3. Our diversion rate decreased from 78% to 72%. We never like sliding back and will fight to get that 72% not only back to 78%, but as close as we can get to 100%.

Decrease Water Consumption

Through careful inspection of our water invoices, we were able to track our progress. We train our associates to have a water-conscious mindset and immediately report all leaks. In recent years, we have remodeled many of our stores, which has helped to reduce our water consumption, safeguard our environment and reduce our operational expenses. Examples include drought-tolerant landscaping and incorporating water-saving technology in our departments such as a blender-rinser that saves 320,000 gallons annually, aerators which saved 75% water the first year of use, diffusers and low-flow toilets. In 2019, we decreased our water consumption from 40,974,841 gallons to 40,699,115 gallons, or a 0.7% decrease. This shows a plateau, which signifies to us that we need to make another big shift in practices to continue reducing our water consumption. To achieve our goal of a 3% decrease, we will research technology that can help us better understand our consumption and reduce any major water events.

Decrease Energy Consumption

Through careful inspection of our energy invoices, we were able to track our progress. We train our associates to have an energy-conscious mindset and turn off all lights when leaving rooms, walk-in coolers and freezers, and desks are no longer in use. In recent years, we have remodeled many of our stores, implementing LED lighting and more energy-efficient refrigeration and equipment. We have video-conferencing hubs at our stores to reduce the miles driven by our associates to attend company meetings. In 2019, we increased our energy consumption from 27,690,101 kilowatt hours to 28,606,665 kilowatt hours, or a 3.9% increase. This increase can happen for any number of reasons including the major expansion of our Distribution Center or the expansion of refrigerated cases. To achieve our goal of a 3% decrease, we will research technology that can help us better understand our consumption and reduce any major energy events.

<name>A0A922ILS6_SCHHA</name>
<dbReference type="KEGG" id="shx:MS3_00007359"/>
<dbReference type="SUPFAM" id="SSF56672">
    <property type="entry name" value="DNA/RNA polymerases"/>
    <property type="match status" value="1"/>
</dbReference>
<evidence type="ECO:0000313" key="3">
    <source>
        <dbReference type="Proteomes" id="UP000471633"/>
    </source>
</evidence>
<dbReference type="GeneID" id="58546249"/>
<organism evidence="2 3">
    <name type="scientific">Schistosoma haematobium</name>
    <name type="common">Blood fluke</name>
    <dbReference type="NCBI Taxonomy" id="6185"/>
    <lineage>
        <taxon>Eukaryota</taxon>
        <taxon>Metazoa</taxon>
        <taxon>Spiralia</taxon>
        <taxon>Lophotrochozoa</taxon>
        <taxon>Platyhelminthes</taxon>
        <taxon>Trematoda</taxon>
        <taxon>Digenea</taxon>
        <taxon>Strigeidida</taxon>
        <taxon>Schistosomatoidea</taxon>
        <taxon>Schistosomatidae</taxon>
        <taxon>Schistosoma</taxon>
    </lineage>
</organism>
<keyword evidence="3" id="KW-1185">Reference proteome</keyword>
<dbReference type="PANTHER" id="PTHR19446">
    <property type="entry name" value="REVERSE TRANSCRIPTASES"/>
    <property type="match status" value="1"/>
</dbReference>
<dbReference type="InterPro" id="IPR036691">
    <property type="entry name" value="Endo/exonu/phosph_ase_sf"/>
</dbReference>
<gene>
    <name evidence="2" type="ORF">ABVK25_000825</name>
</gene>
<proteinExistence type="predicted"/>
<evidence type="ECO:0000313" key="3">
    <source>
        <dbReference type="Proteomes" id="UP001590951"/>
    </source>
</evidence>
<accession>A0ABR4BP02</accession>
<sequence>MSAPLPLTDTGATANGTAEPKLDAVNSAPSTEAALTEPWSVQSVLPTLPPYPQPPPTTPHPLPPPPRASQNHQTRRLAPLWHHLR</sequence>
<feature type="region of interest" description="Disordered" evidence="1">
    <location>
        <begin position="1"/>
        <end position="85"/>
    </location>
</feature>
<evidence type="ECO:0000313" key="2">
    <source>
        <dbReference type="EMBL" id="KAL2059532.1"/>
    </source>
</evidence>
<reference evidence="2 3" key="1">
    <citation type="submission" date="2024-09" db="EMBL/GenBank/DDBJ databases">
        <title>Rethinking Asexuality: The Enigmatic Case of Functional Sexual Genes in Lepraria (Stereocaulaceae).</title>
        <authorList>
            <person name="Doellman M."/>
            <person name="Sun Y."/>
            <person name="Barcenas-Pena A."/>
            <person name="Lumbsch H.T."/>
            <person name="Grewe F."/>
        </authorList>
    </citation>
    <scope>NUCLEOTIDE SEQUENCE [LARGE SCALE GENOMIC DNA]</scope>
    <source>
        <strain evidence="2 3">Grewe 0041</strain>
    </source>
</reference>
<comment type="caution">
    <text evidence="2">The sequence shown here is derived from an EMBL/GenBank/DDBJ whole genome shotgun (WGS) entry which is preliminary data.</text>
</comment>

Economic Vitality Goals

Certified Sustainable

The Business Environmental Resource Council (BERC) named us a 2019 Sustainable Business for all 15 of our stores thanks to our Culture of Sustainability! We were also honored out of a field of more than 100 businesses as the 2019 Sacramento Area Sustainable Business of the Year in Solid Waste Reduction (see Decrease Landfill Material above)!

Certified Bike-Friendly

The League of American Bicyclists awarded our Nugget Markets in Woodland and Davis (Mace and Covell), and our Food 4 Less in Woodland with the classification of Bike-Friendly Business thanks to our pride in creating a bike-friendly workplace for our associates and guests!

Community Events

Check out how we celebrate sustainability with our guests and associates below:

  • Earth Day We celebrate Earth Day for the month of April with in-store events, an Earth Day Giveaway and a Green Pledge Challenge. Every April, four of our stores host Earth Day Events complete with Sustainability Trivia and a Sustainability Prize Wheel to win reusable prizes! Guests and associates are also invited to make a Green Pledge to reduce their environmental impact. Check out this fun graphic of the range of pledges submitted.